"I was probably the most scared, sitting inside my hotel room wondering if I was going to live or not," Roth said.
She didn't learn the attack had ended and that she was safe until 3 a.m. After that, she returned to California.
Ellen Abramo didn't attend the Route 91 Harvest festival and didn't personally know anyone injured or killed in the attack. The artist and stay-at-home mother from Nazareth, Pa., knew a little something about grief, though.
She had participated in a similar portrait project to honor the 49 victims of the Pulse nightclub shooting in 2016 in Orlando, Fla., and shortly before the Las Vegas shooting, her own father died.
"I felt some of their pain," she told UPI of the Vegas shooting. "I was hurting, myself, and I knew they were hurting even more."
Abramo and her cousin, Kortney Struemph, of Marietta, Ga., organized the Las Vegas Portrait Project to provide "a healing experience" for the friends and families of the victims. The two created two portraits, as well.
She said each artist was allowed to use whatever style and medium -- pencil, paint, etc. -- they wanted, as long as the portrait accurately captured the likeness of the subject.
"It speaks to the individual personality of the victims," Abramo said of the variety of styles, sizes and media used. "More important than [the artists' styles] was that the likeness of the person, the personality of that person, came through."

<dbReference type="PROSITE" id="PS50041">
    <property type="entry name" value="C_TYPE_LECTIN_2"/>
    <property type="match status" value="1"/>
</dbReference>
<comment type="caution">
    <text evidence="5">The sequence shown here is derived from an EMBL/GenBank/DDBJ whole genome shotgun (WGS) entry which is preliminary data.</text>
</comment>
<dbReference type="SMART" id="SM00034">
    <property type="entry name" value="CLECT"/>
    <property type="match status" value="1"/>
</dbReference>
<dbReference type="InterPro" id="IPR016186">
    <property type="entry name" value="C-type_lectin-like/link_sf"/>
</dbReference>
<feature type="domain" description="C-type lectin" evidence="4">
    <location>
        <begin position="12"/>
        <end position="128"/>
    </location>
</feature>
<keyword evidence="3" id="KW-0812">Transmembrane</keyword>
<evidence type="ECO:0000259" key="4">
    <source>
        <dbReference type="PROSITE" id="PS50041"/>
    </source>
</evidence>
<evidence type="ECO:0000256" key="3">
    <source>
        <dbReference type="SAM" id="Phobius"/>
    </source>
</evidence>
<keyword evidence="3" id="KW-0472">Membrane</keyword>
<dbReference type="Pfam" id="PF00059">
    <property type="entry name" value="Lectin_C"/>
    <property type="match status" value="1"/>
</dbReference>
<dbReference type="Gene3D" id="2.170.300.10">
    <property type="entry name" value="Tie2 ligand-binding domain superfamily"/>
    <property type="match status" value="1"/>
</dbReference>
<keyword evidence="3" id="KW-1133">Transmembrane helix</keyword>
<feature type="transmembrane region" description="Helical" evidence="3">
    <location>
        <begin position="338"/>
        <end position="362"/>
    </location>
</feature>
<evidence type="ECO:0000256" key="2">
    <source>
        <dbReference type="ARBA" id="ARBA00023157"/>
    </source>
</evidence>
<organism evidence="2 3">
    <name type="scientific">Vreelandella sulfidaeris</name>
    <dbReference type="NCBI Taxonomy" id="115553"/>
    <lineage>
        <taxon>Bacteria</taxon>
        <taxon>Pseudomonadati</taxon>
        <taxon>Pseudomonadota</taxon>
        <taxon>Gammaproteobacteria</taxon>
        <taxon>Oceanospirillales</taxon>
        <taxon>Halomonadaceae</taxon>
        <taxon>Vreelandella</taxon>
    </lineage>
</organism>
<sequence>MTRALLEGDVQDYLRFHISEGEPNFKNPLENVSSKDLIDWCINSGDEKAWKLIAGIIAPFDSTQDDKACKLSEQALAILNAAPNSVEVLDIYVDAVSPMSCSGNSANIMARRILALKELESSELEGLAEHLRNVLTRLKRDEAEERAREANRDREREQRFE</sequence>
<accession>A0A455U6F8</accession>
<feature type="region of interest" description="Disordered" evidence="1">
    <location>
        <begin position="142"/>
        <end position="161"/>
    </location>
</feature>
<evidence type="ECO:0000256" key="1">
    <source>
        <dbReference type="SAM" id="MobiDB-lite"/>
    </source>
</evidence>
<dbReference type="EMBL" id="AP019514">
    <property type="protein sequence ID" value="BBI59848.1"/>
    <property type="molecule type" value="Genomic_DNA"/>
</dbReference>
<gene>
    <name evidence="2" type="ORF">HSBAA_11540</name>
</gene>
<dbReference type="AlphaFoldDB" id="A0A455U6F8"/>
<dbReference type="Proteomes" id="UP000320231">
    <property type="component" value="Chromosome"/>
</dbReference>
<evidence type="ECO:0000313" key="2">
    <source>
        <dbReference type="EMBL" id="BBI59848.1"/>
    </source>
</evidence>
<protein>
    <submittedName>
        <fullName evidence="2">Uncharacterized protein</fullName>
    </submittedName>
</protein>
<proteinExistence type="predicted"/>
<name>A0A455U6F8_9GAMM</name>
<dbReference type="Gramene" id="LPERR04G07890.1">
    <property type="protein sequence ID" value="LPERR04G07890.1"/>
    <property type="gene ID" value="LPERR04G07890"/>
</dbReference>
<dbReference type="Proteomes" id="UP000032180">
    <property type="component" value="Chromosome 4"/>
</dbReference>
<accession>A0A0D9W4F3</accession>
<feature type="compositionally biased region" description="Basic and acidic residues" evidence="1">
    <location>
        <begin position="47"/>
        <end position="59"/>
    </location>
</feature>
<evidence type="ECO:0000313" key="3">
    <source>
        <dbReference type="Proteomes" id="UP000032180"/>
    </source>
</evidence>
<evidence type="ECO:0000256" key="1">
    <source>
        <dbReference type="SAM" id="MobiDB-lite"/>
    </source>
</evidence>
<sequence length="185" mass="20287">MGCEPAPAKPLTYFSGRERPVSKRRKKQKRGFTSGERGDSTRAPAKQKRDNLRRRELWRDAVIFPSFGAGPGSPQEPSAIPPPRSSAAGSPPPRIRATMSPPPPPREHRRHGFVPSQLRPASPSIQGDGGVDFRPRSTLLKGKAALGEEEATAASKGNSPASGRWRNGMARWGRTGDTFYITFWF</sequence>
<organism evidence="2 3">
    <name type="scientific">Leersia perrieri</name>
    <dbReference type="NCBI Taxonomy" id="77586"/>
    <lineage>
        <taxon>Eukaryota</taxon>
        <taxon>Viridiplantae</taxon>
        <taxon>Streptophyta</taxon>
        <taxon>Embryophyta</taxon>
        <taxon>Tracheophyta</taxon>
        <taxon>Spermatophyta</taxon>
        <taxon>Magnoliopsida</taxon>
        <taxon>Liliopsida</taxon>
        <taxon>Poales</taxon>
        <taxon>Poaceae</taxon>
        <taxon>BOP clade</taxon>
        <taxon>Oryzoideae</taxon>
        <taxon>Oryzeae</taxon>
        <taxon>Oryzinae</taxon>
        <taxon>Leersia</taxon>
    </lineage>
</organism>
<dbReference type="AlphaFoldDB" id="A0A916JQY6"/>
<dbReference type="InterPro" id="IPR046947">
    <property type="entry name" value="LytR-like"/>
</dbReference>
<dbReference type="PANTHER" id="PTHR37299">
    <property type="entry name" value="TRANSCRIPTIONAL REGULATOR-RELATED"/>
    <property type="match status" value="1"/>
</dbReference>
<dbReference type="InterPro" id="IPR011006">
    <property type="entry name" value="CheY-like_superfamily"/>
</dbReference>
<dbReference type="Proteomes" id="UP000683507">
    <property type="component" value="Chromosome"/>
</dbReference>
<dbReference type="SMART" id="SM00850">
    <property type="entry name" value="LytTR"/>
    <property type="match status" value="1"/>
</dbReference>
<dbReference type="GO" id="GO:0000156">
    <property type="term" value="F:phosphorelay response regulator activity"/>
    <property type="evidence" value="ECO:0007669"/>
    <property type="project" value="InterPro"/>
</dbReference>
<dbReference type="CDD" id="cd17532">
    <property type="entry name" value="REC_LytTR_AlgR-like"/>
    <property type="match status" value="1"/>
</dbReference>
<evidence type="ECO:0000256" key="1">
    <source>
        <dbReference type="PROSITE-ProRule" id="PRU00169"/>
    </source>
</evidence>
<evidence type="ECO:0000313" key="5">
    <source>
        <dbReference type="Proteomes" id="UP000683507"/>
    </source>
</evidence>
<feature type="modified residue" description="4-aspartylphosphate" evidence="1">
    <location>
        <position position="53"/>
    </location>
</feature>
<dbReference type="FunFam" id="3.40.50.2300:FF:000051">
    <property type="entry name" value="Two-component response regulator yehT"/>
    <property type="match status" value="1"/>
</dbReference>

All 58 portraits all came together for the first time Sept. 17 in an exhibit at the Clark County Government Center in Las Vegas. After the show ends Oct. 19, each of the portraits will be sent to family members of the victims -- like Angela McIldoon, Jordan McIldoon's mother.
Roth said she started two versions of her painting of Jordan McIldoon, a 23-year-old Canada native who attended the music festival with his girlfriend, Amber Vanderpol. The first wasn't going well, and then she talked to Jordan's mother.
"She just wanted to talk about him and how much he was into adventures," Roth said. "He was a funny kid."
She said her first painting was "not the right" one.
After looking at more photographs of Jordan and watching a video of his celebration of life video, Roth said she'd realized she was trying to make a painting for Jordan himself. So she started the second version with his family in mind.
"I worked really hard on that painting. It just became this obsession to get it right," she said.
The new oil painting was a double portrait -- in the background was Jordan with friends riding snowmobiles. In the foreground, a closeup of him wearing a maple leaf ball cap for his Canadian heritage.